Saturday, December 19, 2009

UN Climate Change Conference, COP 15: Failure or Success?

Copenhagen, Denmark - The UN climate talks in Copenhagen were inches away from total failure during the night and this morning were gripped by a last minute debate on the legally binding nature of an eventual agreement. It is clear, however, that the present ambition is far too weak to tackle dangerous climate change. 

Copenhagen was at the brink of failure due to poor leadership combined with an unconvincing level of ambition. Well meant but half - hearted pledges to protect our planet from dangerous climate change are simply not sufficient to address a crisis that calls for completely new ways of collaboration across rich and poor countries.

Politicians around the world seem to be in agreement we must stay below 2 degree C threshold of unacceptable risks of climate change-in theory.

However, practically what leaders have put on the table adds up to 3 degrees C of warming or more according to WWF estimates. Millions of lives, hundreds of billions of dollar and a wealth of lost opportunities lie in the difference between rhetoric and reality on climate change actions.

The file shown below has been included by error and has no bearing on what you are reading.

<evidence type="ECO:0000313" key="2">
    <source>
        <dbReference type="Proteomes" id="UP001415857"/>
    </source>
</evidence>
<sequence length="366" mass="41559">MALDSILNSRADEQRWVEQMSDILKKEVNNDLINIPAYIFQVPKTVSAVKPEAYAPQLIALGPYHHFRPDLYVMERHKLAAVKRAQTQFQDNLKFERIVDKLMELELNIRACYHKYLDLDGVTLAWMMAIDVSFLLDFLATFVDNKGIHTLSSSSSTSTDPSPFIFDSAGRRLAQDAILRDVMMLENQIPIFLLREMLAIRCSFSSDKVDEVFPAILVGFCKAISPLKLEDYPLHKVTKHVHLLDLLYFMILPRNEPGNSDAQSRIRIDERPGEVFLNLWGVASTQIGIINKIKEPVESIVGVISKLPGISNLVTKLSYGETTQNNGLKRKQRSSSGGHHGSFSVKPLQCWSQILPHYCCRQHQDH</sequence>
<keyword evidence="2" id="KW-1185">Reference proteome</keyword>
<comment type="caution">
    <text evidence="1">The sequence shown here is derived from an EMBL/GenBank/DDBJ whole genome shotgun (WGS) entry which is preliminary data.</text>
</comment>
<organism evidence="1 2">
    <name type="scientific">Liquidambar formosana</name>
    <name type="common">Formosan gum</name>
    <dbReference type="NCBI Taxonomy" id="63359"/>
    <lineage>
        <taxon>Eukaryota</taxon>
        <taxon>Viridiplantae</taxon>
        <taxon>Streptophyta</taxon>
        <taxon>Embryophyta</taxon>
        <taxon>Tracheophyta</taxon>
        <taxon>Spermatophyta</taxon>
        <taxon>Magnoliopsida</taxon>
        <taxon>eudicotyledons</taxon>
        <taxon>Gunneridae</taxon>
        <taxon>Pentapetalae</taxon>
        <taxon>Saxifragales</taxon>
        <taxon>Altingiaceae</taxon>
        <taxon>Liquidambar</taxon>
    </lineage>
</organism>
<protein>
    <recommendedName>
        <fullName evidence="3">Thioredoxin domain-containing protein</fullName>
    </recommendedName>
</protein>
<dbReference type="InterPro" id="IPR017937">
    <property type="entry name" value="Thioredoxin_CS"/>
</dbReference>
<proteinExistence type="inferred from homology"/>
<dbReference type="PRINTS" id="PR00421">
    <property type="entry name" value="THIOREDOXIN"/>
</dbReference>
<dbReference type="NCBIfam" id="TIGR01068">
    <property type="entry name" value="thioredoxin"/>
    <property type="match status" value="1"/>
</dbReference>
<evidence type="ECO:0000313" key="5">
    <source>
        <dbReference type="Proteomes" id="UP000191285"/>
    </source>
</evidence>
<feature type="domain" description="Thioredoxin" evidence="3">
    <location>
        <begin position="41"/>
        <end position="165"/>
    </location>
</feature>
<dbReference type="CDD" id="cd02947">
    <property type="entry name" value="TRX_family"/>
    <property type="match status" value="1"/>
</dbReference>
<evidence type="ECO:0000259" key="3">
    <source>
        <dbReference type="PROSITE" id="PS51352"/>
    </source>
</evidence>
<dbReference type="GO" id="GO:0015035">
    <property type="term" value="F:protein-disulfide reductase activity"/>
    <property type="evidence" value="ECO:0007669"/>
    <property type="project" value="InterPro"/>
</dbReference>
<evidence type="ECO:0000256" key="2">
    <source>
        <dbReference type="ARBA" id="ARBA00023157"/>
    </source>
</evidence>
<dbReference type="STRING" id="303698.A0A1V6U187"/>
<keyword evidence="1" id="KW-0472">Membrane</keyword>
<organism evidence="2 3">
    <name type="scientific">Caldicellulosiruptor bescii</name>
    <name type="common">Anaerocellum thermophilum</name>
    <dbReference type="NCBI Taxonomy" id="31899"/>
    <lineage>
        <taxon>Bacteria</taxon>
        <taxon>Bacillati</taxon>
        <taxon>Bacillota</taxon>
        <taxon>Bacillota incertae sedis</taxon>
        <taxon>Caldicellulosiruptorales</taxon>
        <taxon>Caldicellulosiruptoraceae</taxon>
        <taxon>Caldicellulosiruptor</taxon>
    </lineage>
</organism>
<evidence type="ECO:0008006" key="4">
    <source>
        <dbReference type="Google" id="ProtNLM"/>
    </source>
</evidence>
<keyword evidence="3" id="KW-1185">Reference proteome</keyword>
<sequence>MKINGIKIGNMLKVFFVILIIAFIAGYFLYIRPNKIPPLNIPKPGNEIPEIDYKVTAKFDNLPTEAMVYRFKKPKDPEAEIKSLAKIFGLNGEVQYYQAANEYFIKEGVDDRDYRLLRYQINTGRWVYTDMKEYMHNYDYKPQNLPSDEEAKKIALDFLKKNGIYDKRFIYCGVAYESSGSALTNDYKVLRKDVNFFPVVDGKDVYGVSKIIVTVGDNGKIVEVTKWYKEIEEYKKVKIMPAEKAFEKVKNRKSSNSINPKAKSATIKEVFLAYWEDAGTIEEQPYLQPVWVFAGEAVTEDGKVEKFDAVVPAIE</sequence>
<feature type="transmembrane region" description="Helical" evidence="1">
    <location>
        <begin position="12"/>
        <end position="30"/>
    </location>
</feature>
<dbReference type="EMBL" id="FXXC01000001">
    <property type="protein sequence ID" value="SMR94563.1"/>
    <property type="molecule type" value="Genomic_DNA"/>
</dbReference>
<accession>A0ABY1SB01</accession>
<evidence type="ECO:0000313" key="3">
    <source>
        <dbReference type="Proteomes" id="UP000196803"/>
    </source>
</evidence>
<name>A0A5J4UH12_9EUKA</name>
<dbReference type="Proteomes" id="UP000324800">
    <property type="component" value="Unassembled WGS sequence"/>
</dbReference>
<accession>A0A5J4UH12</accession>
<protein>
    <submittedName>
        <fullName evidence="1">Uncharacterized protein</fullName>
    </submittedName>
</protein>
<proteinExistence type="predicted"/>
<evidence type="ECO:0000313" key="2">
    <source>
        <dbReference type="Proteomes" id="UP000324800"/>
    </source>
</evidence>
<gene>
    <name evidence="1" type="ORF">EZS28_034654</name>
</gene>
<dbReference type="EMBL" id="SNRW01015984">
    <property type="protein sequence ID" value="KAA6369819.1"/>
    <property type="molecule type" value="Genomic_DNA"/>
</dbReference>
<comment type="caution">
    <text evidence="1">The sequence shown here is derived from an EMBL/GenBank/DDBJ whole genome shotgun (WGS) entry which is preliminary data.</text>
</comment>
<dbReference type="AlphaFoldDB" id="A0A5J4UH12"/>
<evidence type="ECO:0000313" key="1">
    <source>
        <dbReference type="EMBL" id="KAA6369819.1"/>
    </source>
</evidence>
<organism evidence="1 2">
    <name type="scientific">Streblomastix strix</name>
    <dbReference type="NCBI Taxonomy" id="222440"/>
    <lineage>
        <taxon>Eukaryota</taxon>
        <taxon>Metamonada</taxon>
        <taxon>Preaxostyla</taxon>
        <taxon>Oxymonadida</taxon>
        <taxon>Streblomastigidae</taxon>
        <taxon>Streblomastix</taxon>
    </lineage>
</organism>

The draft Copenhagen Accord is a long way from developing into a legally binding framework for decisive action on climate change. We needed a treaty now and at best, we will be working on one in half a year's time, said Carstensen. what we have after two years of negotiation is a half backed text of unclear unclear substance. Noon of the political obstacles to effective climate actions have been solved with the possible exception of the beginnings of financial flows. 

The lack of clarity is illustrated by a call for a global peak in emissions as soon as possible, in contrast to the 2007 call of the IPCC for emissions to peak in 2017. Emission reductions pledges remain far lower than what is required, with a leaked analyst by the UNFCCC secretariat showing a shortfall that would lead to 3 degrees C of warming even without considering extensive loopholes. 

We are disappointed but the story continues, said Carstensen. Civil society was excluded from these final negotiations to an extraordinary degree, and that was felt during the concluding days in Copenhagen. 

Esther Agbarakwe
Copenhagen. Denmark.

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